Pop culture, considered: Chuck Klosterman on his new book of essays
By Jim McLauchlin
May 16, 2017 | 8:00 AM
In a 20-year career that’s led through Esquire, Spin, GQ, Grantland and other publications, Chuck Klosterman has become a cultural observer of our time. Klosterman roams the junk drawer we call popular culture, providing shockingly keen insight into how our absorption of culture reflects on us. Just don’t ask him to admit it.
Klosterman cautions that his 10th book, “Chuck Klosterman X,” which officially hits shelves on Tuesday, “is not a portrait of what the world is or what it could be” as much as a map of his interior world. But there is wisdom to be gleaned in his essays on — and interviews with — Kobe Bryant, Guns N’ Roses, “The Walking Dead,” Jimmy Page, a forgotten basketball game and more. He may even have predicted our current president.
You get pegged the pop culture guy a lot. Is that a correct term to use? Isn't “pop culture” just “culture”?
I got a newspaper job at the Akron Beacon Journal in 1998 to be a pop culture reporter. At the time, that was kind of a radical idea. It wasn’t that long ago that pop culture was shorthand for “dumb culture.” But pop culture is the main culture that America makes. We create stuff that’s the most acceptable, the most consumable and the most popular. Rock, hip-hop, Hollywood films, television … this is what we do.
I taught at the University of Leipzig [in Germany] in 2008 in their American Studies program. One of the classes I taught was “20th Century American Popular Culture.” So many kids applied for the class that you had to write an essay to get in.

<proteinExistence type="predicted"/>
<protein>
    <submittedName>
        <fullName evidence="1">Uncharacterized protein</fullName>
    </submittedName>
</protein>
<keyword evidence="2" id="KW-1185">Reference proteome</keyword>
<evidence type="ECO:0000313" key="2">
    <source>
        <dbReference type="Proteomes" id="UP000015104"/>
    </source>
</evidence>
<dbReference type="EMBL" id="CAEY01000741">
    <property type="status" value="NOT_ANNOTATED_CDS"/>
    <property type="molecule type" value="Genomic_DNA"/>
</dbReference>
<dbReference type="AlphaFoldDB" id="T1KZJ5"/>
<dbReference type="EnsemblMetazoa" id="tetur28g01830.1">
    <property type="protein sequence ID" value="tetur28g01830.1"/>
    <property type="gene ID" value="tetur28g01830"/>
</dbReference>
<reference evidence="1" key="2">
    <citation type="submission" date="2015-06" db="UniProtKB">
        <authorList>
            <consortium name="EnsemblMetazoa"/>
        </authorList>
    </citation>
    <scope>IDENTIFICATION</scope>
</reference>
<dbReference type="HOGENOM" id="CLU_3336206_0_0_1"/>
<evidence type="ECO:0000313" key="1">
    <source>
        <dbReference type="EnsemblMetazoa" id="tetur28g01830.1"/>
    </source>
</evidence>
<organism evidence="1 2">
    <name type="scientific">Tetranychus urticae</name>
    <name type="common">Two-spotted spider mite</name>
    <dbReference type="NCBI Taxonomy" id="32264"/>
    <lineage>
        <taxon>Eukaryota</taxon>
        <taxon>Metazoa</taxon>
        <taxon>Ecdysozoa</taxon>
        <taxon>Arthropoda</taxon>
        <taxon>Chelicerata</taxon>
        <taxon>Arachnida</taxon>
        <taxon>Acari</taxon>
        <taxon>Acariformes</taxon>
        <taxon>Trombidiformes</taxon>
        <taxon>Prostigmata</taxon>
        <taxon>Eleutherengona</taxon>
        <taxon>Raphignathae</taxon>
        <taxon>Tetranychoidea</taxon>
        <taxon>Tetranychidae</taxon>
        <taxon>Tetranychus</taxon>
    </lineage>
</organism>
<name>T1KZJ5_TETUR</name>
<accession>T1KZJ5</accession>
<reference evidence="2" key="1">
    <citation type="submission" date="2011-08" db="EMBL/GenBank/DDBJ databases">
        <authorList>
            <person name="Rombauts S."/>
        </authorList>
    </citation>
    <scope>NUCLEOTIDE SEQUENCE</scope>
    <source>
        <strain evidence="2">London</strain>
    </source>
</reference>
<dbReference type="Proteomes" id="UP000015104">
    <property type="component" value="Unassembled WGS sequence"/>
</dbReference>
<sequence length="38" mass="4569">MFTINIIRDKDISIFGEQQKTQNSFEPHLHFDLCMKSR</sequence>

You’re a big Van Halen fan, but in your interview with Eddie Van Halen, he comes across as very abrasive. Does it hurt the 13-year-old version of you when this happens?
For whatever reason, that doesn’t happen to me. When I meet someone, it tends to make their work more interesting to me, regardless if I liked the experience or not. On paper, he does come across as kind of abrasive and unlikable, but that might be to my journalistic detriment. When I talked to him, he didn’t seem mean-spirited. I think he’s just kind of socially inept. I do believe that he is some kind of authentic genius. I’ve interviewed many talented people who understand how genius operates. They have an understanding of what is viewed as brilliant work, and they have the talent to replicate that. I think Eddie Van Helen is a natural genius. Music sounds different to him than it does to anyone else, and that manifests itself in the way he plays guitar.
I think people with authentic genius tend to lack a social sensibility. There’s this kind of give-and-take that may exist with their skill.
When I meet someone, it tends to make their work more interesting to me, regardless if I liked the experience or not.
Is Kobe Bryant the loneliest man on Earth?
There’s a point in my interview with him where Kobe says he has no friends. He says, “Well, not the kind of friends you see in movies,” like he’s trying to figure out how friendship works.
I think that he probably is a little lonely. But he’s also probably reached a point in his life where he’s sort of turned the tables on his own emotional state. He’s kind of decided that his loneliness is central to his greatness. I think he’s just decided that loneliness is something that he wants.
In a 2011 article in the book, you write that faith-based arguments are difficult to defeat, and you imagine a presidential candidate who runs on “have faith, I’ll do it,” with no practicality to back it up. Did you accidentally presage a Trump candidacy, if not his presidency?